When I first started Adherent Apologetics, there was this atheist on Twitter named Counter Apologia that I kept running in to. He was always asking questions and challenging the claims that Christians made. Fast-forward about a year later, I found out that this atheist had now come to Christ. Now, this new member of the family, who in the online realm goes by Theologia Apologia on Twitter has answered my questions about his journey from Christianity to Atheism and finally back home.
What was your upbringing like?
I was born and raised in the Bible belt in a mid-sized city with churches on every street corner. In fact, the headquarters of the world’s largest Pentecostal denomination, the Assemblies of God, is located in my hometown. I’ve jokingly called it the “Pentecostal Vatican.” Despite the strong Christian influence in our community, I didn’t grow up in a church-going home. My parents were nominal Christians at best. The closest thing to the Bible in our home was a copy of ‘The Purpose Driven Life’ by Rick Warren that my mother kept on her bookshelf.
I had three siblings, two brothers that were close in age to myself and a tough baby sister. We were a rowdy bunch. My father was the primary breadwinner. My mother had a few at-home jobs, but she mostly focused on raising her kids. We struggled financially, but my parents did the best they could. I had a pretty good upbringing.
When did you become an Atheist?
Before I answer that question, I want to go back to my late teenage years. I remember watching a segment on a day-time television show that featured the Westboro Baptist Church. The Phelps family stringed together a bunch of biblical proof-texts to justify their disgusting and aberrant behavior. I didn’t know any better, so I blamed Christianity for their theology. So, I started to watch some of the New Atheists like Christopher Hitchens and Sam Harris. I consumed a lot of New Atheist content on YouTube. I don’t think I was a full-blown atheist at that point, I just hated Christianity (or at least a caricature of Christianity).
I didn’t become a full-blown atheist until half-way through my degree program in seminary. I was slowly losing my faith throughout my undergrad program, and once I got to seminary the wheels came off quite rapidly. Seminary commencement was one of the worst days of my life. It was a miserable experience being in a room full of people who loved Jesus and were excited to serve God in ministry, and I was stuck playing the part like I still believed.
Why did you become an Atheist?
I think the best way to describe what happened is a death by a thousand cuts. It wasn’t one thing; it was many different things. I was still new to the Christian faith when I signed up for my freshman semester at an Assemblies of God university. So, I’m being exposed to textual criticism, exegesis, hermeneutics, church history, philosophy of religion, systematic theology, and apologetics, and I couldn’t find Obadiah or Nahum in my Bible. It was a recipe for disaster. My advice for new Christians considering a theological degree program would be to think through what you believe and why you believe it.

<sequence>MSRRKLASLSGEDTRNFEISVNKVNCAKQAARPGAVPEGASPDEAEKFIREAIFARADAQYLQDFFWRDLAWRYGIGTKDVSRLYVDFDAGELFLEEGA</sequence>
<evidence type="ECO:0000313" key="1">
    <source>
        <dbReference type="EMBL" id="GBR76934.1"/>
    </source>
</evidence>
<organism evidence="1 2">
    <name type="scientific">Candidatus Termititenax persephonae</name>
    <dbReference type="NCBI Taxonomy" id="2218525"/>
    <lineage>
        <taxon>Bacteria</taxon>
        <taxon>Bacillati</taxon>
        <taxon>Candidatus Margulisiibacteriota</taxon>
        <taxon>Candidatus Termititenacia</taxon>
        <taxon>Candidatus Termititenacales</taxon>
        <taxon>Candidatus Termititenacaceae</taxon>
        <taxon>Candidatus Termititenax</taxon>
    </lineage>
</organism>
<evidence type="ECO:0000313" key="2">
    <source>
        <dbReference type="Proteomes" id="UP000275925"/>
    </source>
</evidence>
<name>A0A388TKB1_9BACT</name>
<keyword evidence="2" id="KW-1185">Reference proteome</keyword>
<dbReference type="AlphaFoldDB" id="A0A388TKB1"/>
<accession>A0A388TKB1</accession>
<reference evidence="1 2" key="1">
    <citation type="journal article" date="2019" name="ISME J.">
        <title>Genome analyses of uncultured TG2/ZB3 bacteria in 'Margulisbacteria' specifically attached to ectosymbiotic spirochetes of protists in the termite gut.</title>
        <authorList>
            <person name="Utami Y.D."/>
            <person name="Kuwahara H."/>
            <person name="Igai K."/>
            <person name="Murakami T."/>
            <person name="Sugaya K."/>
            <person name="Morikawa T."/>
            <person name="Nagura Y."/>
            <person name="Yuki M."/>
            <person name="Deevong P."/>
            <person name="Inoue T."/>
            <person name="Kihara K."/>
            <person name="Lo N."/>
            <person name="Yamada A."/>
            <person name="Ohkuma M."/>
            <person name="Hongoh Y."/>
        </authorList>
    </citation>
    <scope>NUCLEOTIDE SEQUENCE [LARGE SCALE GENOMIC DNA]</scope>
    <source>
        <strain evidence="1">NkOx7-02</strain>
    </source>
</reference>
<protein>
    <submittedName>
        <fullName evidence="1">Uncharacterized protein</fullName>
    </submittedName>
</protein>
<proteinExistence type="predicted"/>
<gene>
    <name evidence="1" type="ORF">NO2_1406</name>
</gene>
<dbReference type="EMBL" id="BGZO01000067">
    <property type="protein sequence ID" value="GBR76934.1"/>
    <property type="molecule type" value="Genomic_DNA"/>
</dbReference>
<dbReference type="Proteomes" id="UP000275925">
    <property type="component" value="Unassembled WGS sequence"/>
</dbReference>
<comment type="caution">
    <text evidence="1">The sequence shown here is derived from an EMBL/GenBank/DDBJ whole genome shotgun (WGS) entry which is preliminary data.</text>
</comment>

What lead you back to Christianity?
Conversations. God used His people to lovingly and patiently answer my questions and to show me the reason for the hope they had. One of those individuals was an apologist by the name of Karsten Friske. He’s the only apologist in the world that has played Owen Wilson’s son in a major motion picture. Seriously, look it up! Anyways, Karsten may be young, but he’s incredibly wise. He displayed the fruits of the Spirit in our interactions. If we want to be used as instruments of God to draw individuals to Himself, those are the qualities we should bring to our conversations with atheists.
Many Christians believe becoming an atheist is purely an emotional decision, what are your thoughts?
I think we should be honest about the role that emotions play in our decisions. At the same time, I think it’s a mistake to dismiss the intellectual objections that atheists present as reasons they left the faith and no longer believe in God. I’ve heard Christians say things like, “Atheism isn’t an intellectual problem, it’s an emotional or moral problem.” It’s true that emotions and morality play a role in why people abandon faith, but in my own experience when my intellectual objections were heard and not dismissed, it built trust between those apologists and myself and I was able to resolve some of those objections, which led to me dealing with the emotional baggage.
Many Atheists believe becoming a Christian is purely emotional, what are your thoughts?
When I announced that I was returning to Christianity, a few atheists accused me of making a purely emotional decision. If we stop speculating about each other’s motives, maybe the conversations between Christians and atheists on social media would be a lot healthier and more productive.
What’s your plan from here?
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